Court approves Miller bankruptcy plan
The U.S. Bankruptcy Court for the District of Alaska approved Chapter 11 reorganization for Miller Energy Resources and its subsidiaries in a Jan. 28 order confirming a joint plan of reorganization.
Miller Energy and affiliated debtor entities filed for Chapter 11 relief Oct. 1. The company’s subsidiaries working in Alaska include Cook Inlet Energy, Anchor Point Energy, Savant Alaska, Nutaaq Operating; the company’s Lower 48 subsidiaries are also included in the filings.
A joint plan of reorganization was filed Oct. 30, with revisions Dec. 17 and a plan supplement filed Jan. 20. Holders of claims voted in favor of the plan, with holders of $151 million in lender secured claims voting 10 to nothing in favor and 75 of 73 holders of some $57.6 million in unsecured claims voting in favor.
The plan establishes a creditor trust for the class 4 claims, with $3.5 million; if class 4 holders of debt had rejected the plan, $1 million would have been distributed.
The court said that in approving the plan it considered the purposes of reorganization: reorganizing the debtor’s businesses; preserving and maximizing the value through an efficient reorganization; restructuring the debtor’s capital structure; maximizing recovery to holders of claims; and preserving jobs of debtor’s employees.
Going privateMiller has been a publicly traded company; the reorganized company will be privately held. The company, founded in 1967, went public in 1997 and entered Alaska in 2009 when it acquired the Alaska operations of Pacific Energy, which was in bankruptcy. In 2014 Miller acquired Savant Alaska and that same year divested substantially all of its Appalachia assets - the original focus of the company - to concentrate on Alaska.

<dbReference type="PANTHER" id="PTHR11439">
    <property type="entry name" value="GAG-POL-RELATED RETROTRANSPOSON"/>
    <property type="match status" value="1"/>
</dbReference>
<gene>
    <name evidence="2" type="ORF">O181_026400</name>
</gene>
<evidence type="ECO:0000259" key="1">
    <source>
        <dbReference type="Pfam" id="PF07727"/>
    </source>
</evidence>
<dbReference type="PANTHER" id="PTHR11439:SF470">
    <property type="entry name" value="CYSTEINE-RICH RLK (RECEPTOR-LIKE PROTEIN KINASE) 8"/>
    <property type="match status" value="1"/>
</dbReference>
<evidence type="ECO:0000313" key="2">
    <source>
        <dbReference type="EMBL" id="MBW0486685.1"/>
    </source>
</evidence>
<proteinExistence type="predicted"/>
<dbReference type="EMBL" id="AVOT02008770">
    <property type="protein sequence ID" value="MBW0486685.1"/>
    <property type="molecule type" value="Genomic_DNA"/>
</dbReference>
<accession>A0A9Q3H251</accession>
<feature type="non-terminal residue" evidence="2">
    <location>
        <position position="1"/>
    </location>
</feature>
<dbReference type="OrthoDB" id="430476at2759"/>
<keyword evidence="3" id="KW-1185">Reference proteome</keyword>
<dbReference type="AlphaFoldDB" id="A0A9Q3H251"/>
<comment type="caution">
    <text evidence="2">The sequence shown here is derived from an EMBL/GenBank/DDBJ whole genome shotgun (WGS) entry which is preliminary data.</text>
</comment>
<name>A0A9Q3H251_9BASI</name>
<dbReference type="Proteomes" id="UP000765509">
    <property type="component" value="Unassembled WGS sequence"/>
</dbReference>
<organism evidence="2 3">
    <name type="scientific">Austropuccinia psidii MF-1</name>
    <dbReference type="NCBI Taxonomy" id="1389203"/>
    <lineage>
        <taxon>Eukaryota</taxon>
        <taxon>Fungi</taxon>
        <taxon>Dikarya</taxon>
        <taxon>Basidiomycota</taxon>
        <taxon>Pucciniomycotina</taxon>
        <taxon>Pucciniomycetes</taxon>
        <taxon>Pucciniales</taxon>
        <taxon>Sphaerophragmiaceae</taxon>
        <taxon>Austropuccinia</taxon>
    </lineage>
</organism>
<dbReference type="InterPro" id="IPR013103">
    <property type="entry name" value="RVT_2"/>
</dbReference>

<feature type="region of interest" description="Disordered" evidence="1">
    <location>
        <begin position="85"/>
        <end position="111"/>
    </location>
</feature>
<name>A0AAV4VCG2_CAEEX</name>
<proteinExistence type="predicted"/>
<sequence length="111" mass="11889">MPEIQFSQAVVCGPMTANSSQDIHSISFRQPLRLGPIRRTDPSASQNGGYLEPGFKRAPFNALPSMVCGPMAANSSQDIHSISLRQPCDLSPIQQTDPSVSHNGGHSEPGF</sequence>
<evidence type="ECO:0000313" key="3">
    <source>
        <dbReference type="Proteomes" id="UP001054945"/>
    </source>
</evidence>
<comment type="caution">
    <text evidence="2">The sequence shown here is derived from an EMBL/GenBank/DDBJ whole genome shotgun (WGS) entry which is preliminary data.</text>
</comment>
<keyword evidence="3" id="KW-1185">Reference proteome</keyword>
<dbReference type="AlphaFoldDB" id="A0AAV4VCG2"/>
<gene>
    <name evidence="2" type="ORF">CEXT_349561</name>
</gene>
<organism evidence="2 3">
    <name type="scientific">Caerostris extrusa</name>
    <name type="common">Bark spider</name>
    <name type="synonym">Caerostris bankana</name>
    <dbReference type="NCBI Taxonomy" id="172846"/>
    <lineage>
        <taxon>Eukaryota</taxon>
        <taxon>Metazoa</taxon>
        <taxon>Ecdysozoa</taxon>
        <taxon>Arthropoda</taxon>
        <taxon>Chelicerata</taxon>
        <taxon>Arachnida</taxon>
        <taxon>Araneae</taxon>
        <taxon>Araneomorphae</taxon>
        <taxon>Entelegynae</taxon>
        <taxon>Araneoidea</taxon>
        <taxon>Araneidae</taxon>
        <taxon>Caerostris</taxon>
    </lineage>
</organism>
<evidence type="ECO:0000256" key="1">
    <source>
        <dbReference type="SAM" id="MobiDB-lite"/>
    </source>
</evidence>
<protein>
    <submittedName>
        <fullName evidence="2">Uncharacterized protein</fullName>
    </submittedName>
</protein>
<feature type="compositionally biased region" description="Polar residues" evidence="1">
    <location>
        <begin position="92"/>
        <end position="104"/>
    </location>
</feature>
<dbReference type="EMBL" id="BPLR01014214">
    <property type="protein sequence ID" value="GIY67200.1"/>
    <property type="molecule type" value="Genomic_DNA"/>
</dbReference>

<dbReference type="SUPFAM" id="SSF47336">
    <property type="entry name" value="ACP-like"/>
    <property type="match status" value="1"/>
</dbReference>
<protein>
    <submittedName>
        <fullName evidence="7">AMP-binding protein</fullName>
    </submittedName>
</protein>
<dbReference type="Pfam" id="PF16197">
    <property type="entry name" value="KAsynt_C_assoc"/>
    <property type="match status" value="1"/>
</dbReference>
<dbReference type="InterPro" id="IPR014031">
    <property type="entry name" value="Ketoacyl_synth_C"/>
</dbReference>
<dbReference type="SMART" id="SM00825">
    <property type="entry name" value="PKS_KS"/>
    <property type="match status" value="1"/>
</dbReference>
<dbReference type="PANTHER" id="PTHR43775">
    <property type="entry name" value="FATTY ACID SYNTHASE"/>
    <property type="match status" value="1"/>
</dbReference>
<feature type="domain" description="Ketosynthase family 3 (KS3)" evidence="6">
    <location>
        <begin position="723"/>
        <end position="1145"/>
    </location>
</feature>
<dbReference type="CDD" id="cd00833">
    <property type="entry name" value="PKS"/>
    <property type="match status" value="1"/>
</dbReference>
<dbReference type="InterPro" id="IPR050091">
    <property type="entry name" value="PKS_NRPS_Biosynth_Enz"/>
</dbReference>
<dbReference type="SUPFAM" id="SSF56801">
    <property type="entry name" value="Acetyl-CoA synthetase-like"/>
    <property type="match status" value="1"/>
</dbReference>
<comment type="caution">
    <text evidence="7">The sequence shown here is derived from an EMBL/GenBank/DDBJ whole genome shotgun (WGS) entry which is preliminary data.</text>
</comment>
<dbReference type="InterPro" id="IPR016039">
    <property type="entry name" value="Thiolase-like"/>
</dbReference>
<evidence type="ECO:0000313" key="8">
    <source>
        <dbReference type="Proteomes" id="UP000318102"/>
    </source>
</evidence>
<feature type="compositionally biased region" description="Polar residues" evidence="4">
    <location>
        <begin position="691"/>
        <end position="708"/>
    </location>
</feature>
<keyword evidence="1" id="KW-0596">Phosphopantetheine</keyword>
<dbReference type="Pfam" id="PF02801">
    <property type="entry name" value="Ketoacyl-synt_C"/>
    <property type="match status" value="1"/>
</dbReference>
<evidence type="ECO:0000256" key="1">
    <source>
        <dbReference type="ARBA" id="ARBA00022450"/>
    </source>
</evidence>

In early 2014 Miller refinanced a $100 million credit facility. The new credit agreement, with Apollo Investment Corp. and affiliates of Highbridge Capital Strategies, provided a $175 million term credit facility.
Debtors owe some $189.7 million under the credit agreement.
Last year the company was in default under its credit agreement and efforts to refinance were unsuccessful; the company cited the dropping price of oil and unsuccessful drilling.
The restructuring will satisfy some $189 million through conversion of the lender secured claim into all of the issued and outstanding shares of new Miller common stock and issuance of new notes.
New boardThe new board consists of: Don Dimitrievich, managing director, Highbridge Principal Strategies; Gerald Girardi, managing director, Apollo Global Management; Daniel Vogel, also with Apollo; Jeffrey Fitts, managing director, Highbridge; and Carl Giesler, chief executive officer of the reorganized debtors.
Officers of the reorganized debtors are Carl Giesler, CEO; Leland Tate, senior vice president and chief operating officer; Phillip G. Elliott, senior vice president and chief financial officer; and Conrad Perry, senior vice president and drilling manager.
Miller and its subsidiaries - Cook Inlet Energy and Savant are its producing companies - have assets concentrated in Southcentral Alaska and at Badami on the North Slope. In a Jan. 22 reply to objections Miller listed Alaska infrastructure which it owns as storage and processing facilities, the Osprey offshore production platform, numerous oil and gas pipelines and four drilling rigs.